Sonia Velton – Blackberry and Wild Rose
Published By – Quercus Books
Available Online and From All Good Bookshops.
What The Blurb Says:
WHEN ESTHER THOREL, the wife of a Huguenot silk-weaver, rescues Sara Kemp from a brothel she thinks she is doing God’s will. Sara is not convinced being a maid is better than being a whore, but the chance to escape her grasping ‘madam’ is too good to refuse.
INSIDE THE THORELS’ tall house in Spitalfields, where the strange cadence of the looms fills the attic, the two women forge an uneasy relationship. The physical intimacies of washing and dressing belie the reality: Sara despises her mistress’s blindness to the hypocrisy of her household, while Esther is too wrapped up in her own secrets to see Sara as anything more than another charitable cause.
IT IS SILK that has Esther so distracted. For years she has painted her own designs, dreaming that one day her husband will weave them into reality. When he laughs at her ambition, she unwittingly sets in motion events that will change the fate of the whole Thorel household and set the scene for a devastating day of reckoning between her and Sara.
THE PRICE OF a piece of silk may prove more than either is able to pay.
What I Say:
“But the world turns on a sixpence and our lives shifted the moment she walked through the door. She was like a cat sidling in uninvited and looking about.”
I am always completely honest with you all about my reading and blogging, and I am not going to hide the fact that recently, my reading had been a bit of a lost cause!
When Ella from Quercus kindly offered to send me a copy of Blackberry and Wild Rose by Sonia Velton – honestly – I wasn’t holding out much hope, and was already worrying about what I was going to tell Ella about why I couldn’t review it!
The thing is, the minute I started, I knew it was just what I needed to help me want to start reading again, and to finally feel more like a reader than a machine!
Blackberry and Wild Rose is a clever and intelligent novel, filled with evocative writing, and two female protagonists who may come from two entirely different worlds, but are more alike than they would ever admit.
Sara Kemp is a young woman who after arriving in Spitalfields in 1768, is met by a woman called Mrs Swann who offers her a place to stay and rest. Unfortunately, The Wig and Feathers turns out to be a brothel, and Sara is effectively kept prisoner by Mrs Swann who tells Sara she has to pay back the money she has accrued on her bed and board. Sara has to keep working to attempt to pay off her debt, which of course is impossible.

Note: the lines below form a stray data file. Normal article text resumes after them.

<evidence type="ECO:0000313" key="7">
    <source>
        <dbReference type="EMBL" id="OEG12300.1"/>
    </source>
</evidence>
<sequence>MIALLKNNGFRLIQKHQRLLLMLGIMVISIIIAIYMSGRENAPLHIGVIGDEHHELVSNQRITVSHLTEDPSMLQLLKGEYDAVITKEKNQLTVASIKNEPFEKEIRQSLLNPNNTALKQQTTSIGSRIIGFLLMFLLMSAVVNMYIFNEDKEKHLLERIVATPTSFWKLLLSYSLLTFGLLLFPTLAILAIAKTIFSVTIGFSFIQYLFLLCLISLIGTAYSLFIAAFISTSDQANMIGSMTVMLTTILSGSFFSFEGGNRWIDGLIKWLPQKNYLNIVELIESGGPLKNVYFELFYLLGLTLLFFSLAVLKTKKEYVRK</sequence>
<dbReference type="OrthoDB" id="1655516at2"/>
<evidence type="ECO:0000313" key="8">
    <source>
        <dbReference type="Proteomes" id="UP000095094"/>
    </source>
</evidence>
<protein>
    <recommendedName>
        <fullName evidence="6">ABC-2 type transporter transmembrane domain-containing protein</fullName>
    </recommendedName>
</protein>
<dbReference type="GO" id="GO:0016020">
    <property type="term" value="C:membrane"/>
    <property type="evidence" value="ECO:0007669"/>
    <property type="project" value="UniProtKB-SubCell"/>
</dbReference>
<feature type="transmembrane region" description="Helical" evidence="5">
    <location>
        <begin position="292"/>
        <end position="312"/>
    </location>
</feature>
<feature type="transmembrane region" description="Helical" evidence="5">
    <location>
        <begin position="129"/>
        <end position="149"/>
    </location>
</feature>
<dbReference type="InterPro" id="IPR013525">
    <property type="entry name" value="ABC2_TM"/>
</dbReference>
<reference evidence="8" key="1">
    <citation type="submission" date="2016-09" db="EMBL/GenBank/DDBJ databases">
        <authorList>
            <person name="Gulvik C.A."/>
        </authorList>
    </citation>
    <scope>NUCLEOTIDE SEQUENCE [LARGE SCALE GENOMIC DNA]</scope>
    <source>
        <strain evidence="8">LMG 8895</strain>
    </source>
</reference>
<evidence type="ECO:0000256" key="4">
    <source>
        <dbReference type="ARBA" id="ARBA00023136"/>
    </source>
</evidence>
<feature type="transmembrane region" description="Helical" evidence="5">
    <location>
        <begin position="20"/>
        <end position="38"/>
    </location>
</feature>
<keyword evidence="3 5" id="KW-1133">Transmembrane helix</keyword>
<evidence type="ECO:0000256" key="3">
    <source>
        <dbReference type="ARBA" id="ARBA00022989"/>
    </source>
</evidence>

Sara quickly realises she is at the mercy of Mrs Swann and the men who use her, and little by little, Sara seems to disassociate from her body and feel nothing. That is until one day a client treats her so badly she knows she needs to find a way to escape her existence, because simply existing is all she is doing.
Esther Thorel is seemingly the answer to Sara’s prayers. The wife of a respected Huguenot Silk Trader, a woman who is keen to be seen as charitable and kind to those less fortunate, dispensing bibles and food to those who need it, Esther is the sort of woman that Sara believes can help her escape her damaged world.
When Sara goes to Esther’s house to ask her to help, Esther’s curiosity and desire to be seen to be a benefactress of Spitalfields that she decides to employ Sara and welcome her as a servant in her household.
This seemingly selfless action by Esther is the start of her whole world turning upside down.
Esther’s silk trader husband Elias is determined to make as much money as possible, and as well as having many men weaving for him in houses all round London, he hires Bisby Lambert, a talented journeyman silk weaver to use the loom in the garret of his house to produce his master piece. Apparently in exchange for the chance for Bisby to be admitted to the Weaver’s Company, and Thorel to get the chance to sell a figured silk for a large amount of money.